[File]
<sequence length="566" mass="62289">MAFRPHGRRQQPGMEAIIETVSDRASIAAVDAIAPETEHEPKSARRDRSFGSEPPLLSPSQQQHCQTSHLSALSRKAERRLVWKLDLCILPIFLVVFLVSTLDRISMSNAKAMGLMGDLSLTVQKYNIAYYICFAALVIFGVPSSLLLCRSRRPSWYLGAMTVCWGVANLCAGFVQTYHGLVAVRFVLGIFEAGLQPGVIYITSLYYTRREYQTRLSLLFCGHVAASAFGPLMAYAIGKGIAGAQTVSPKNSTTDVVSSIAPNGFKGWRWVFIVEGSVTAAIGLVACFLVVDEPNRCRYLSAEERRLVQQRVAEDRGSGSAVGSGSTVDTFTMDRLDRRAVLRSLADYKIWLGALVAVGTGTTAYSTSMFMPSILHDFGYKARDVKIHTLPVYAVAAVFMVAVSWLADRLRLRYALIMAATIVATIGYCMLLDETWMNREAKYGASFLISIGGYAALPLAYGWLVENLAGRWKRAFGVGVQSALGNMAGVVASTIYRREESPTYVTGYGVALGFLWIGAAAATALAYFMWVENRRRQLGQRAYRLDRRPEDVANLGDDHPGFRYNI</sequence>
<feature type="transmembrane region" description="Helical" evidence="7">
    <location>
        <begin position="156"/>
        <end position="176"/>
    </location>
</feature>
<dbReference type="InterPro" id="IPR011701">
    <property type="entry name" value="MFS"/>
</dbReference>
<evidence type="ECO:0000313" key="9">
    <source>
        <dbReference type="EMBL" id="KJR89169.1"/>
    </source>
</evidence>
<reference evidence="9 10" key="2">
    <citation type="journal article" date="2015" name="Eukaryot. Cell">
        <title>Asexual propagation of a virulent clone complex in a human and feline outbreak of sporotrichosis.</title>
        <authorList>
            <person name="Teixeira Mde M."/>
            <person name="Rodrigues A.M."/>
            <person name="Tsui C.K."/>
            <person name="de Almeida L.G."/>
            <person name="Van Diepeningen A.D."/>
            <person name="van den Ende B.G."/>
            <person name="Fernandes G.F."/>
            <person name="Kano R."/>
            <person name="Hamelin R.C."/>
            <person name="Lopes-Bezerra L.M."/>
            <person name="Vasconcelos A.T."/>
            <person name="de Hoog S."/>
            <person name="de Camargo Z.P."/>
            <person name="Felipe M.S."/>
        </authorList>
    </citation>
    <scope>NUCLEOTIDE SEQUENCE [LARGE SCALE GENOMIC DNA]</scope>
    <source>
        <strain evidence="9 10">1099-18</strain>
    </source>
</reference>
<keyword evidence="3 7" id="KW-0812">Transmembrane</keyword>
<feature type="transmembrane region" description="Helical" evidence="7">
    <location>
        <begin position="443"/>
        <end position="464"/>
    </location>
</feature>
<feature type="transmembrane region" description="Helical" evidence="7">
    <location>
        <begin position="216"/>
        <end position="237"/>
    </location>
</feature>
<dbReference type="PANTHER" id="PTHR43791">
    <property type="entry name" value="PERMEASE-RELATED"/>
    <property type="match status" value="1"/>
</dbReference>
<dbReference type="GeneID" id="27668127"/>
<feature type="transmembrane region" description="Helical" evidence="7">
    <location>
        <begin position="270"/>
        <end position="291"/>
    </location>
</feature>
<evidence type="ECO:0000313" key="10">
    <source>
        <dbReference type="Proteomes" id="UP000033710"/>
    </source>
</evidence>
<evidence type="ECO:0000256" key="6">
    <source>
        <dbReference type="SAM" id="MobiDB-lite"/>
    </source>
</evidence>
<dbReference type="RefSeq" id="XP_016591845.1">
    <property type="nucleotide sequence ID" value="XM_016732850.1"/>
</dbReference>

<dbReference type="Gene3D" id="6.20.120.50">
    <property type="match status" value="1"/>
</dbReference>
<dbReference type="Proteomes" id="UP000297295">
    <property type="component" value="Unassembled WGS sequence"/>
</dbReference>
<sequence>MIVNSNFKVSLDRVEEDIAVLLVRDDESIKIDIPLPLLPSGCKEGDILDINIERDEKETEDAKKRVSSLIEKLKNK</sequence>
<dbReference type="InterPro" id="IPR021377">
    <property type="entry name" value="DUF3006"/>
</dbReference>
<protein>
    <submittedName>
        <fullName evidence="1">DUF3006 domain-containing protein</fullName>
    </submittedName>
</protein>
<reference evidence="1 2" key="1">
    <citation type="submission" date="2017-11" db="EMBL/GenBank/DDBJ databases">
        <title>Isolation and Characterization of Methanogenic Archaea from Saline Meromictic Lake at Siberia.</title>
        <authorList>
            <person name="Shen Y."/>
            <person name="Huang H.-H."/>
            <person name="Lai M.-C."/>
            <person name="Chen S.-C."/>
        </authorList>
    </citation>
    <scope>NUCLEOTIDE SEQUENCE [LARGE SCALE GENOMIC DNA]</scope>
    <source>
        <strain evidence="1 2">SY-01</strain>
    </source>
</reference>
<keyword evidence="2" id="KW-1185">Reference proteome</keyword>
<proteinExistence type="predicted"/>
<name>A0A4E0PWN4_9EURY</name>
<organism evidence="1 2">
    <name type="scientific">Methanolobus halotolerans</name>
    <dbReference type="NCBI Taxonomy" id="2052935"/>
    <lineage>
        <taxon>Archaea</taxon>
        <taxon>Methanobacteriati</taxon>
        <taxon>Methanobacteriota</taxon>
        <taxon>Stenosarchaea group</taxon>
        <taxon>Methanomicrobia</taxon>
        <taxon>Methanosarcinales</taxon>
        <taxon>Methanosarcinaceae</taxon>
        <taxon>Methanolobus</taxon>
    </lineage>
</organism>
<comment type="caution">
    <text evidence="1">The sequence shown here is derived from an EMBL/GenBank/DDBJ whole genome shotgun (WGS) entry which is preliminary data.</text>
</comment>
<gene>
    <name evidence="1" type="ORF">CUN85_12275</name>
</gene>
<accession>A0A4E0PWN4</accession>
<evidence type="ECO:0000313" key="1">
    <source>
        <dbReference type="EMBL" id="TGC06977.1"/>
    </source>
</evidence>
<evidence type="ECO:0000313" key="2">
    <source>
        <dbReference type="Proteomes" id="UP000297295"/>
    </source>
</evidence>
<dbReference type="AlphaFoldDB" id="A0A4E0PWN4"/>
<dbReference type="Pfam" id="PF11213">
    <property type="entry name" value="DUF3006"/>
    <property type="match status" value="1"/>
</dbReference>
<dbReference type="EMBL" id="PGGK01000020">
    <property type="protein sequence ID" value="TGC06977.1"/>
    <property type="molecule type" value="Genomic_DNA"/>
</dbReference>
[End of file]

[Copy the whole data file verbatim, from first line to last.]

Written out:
<sequence length="566" mass="62289">MAFRPHGRRQQPGMEAIIETVSDRASIAAVDAIAPETEHEPKSARRDRSFGSEPPLLSPSQQQHCQTSHLSALSRKAERRLVWKLDLCILPIFLVVFLVSTLDRISMSNAKAMGLMGDLSLTVQKYNIAYYICFAALVIFGVPSSLLLCRSRRPSWYLGAMTVCWGVANLCAGFVQTYHGLVAVRFVLGIFEAGLQPGVIYITSLYYTRREYQTRLSLLFCGHVAASAFGPLMAYAIGKGIAGAQTVSPKNSTTDVVSSIAPNGFKGWRWVFIVEGSVTAAIGLVACFLVVDEPNRCRYLSAEERRLVQQRVAEDRGSGSAVGSGSTVDTFTMDRLDRRAVLRSLADYKIWLGALVAVGTGTTAYSTSMFMPSILHDFGYKARDVKIHTLPVYAVAAVFMVAVSWLADRLRLRYALIMAATIVATIGYCMLLDETWMNREAKYGASFLISIGGYAALPLAYGWLVENLAGRWKRAFGVGVQSALGNMAGVVASTIYRREESPTYVTGYGVALGFLWIGAAAATALAYFMWVENRRRQLGQRAYRLDRRPEDVANLGDDHPGFRYNI</sequence>
<feature type="transmembrane region" description="Helical" evidence="7">
    <location>
        <begin position="156"/>
        <end position="176"/>
    </location>
</feature>
<dbReference type="InterPro" id="IPR011701">
    <property type="entry name" value="MFS"/>
</dbReference>
<evidence type="ECO:0000313" key="9">
    <source>
        <dbReference type="EMBL" id="KJR89169.1"/>
    </source>
</evidence>
<reference evidence="9 10" key="2">
    <citation type="journal article" date="2015" name="Eukaryot. Cell">
        <title>Asexual propagation of a virulent clone complex in a human and feline outbreak of sporotrichosis.</title>
        <authorList>
            <person name="Teixeira Mde M."/>
            <person name="Rodrigues A.M."/>
            <person name="Tsui C.K."/>
            <person name="de Almeida L.G."/>
            <person name="Van Diepeningen A.D."/>
            <person name="van den Ende B.G."/>
            <person name="Fernandes G.F."/>
            <person name="Kano R."/>
            <person name="Hamelin R.C."/>
            <person name="Lopes-Bezerra L.M."/>
            <person name="Vasconcelos A.T."/>
            <person name="de Hoog S."/>
            <person name="de Camargo Z.P."/>
            <person name="Felipe M.S."/>
        </authorList>
    </citation>
    <scope>NUCLEOTIDE SEQUENCE [LARGE SCALE GENOMIC DNA]</scope>
    <source>
        <strain evidence="9 10">1099-18</strain>
    </source>
</reference>
<keyword evidence="3 7" id="KW-0812">Transmembrane</keyword>
<feature type="transmembrane region" description="Helical" evidence="7">
    <location>
        <begin position="443"/>
        <end position="464"/>
    </location>
</feature>
<feature type="transmembrane region" description="Helical" evidence="7">
    <location>
        <begin position="216"/>
        <end position="237"/>
    </location>
</feature>
<dbReference type="PANTHER" id="PTHR43791">
    <property type="entry name" value="PERMEASE-RELATED"/>
    <property type="match status" value="1"/>
</dbReference>
<dbReference type="GeneID" id="27668127"/>
<feature type="transmembrane region" description="Helical" evidence="7">
    <location>
        <begin position="270"/>
        <end position="291"/>
    </location>
</feature>
<evidence type="ECO:0000313" key="10">
    <source>
        <dbReference type="Proteomes" id="UP000033710"/>
    </source>
</evidence>
<evidence type="ECO:0000256" key="6">
    <source>
        <dbReference type="SAM" id="MobiDB-lite"/>
    </source>
</evidence>
<dbReference type="RefSeq" id="XP_016591845.1">
    <property type="nucleotide sequence ID" value="XM_016732850.1"/>
</dbReference>

<dbReference type="Gene3D" id="6.20.120.50">
    <property type="match status" value="1"/>
</dbReference>
<dbReference type="Proteomes" id="UP000297295">
    <property type="component" value="Unassembled WGS sequence"/>
</dbReference>
<sequence>MIVNSNFKVSLDRVEEDIAVLLVRDDESIKIDIPLPLLPSGCKEGDILDINIERDEKETEDAKKRVSSLIEKLKNK</sequence>
<dbReference type="InterPro" id="IPR021377">
    <property type="entry name" value="DUF3006"/>
</dbReference>
<protein>
    <submittedName>
        <fullName evidence="1">DUF3006 domain-containing protein</fullName>
    </submittedName>
</protein>
<reference evidence="1 2" key="1">
    <citation type="submission" date="2017-11" db="EMBL/GenBank/DDBJ databases">
        <title>Isolation and Characterization of Methanogenic Archaea from Saline Meromictic Lake at Siberia.</title>
        <authorList>
            <person name="Shen Y."/>
            <person name="Huang H.-H."/>
            <person name="Lai M.-C."/>
            <person name="Chen S.-C."/>
        </authorList>
    </citation>
    <scope>NUCLEOTIDE SEQUENCE [LARGE SCALE GENOMIC DNA]</scope>
    <source>
        <strain evidence="1 2">SY-01</strain>
    </source>
</reference>
<keyword evidence="2" id="KW-1185">Reference proteome</keyword>
<proteinExistence type="predicted"/>
<name>A0A4E0PWN4_9EURY</name>
<organism evidence="1 2">
    <name type="scientific">Methanolobus halotolerans</name>
    <dbReference type="NCBI Taxonomy" id="2052935"/>
    <lineage>
        <taxon>Archaea</taxon>
        <taxon>Methanobacteriati</taxon>
        <taxon>Methanobacteriota</taxon>
        <taxon>Stenosarchaea group</taxon>
        <taxon>Methanomicrobia</taxon>
        <taxon>Methanosarcinales</taxon>
        <taxon>Methanosarcinaceae</taxon>
        <taxon>Methanolobus</taxon>
    </lineage>
</organism>
<comment type="caution">
    <text evidence="1">The sequence shown here is derived from an EMBL/GenBank/DDBJ whole genome shotgun (WGS) entry which is preliminary data.</text>
</comment>
<gene>
    <name evidence="1" type="ORF">CUN85_12275</name>
</gene>
<accession>A0A4E0PWN4</accession>
<evidence type="ECO:0000313" key="1">
    <source>
        <dbReference type="EMBL" id="TGC06977.1"/>
    </source>
</evidence>
<evidence type="ECO:0000313" key="2">
    <source>
        <dbReference type="Proteomes" id="UP000297295"/>
    </source>
</evidence>
<dbReference type="AlphaFoldDB" id="A0A4E0PWN4"/>
<dbReference type="Pfam" id="PF11213">
    <property type="entry name" value="DUF3006"/>
    <property type="match status" value="1"/>
</dbReference>
<dbReference type="EMBL" id="PGGK01000020">
    <property type="protein sequence ID" value="TGC06977.1"/>
    <property type="molecule type" value="Genomic_DNA"/>
</dbReference>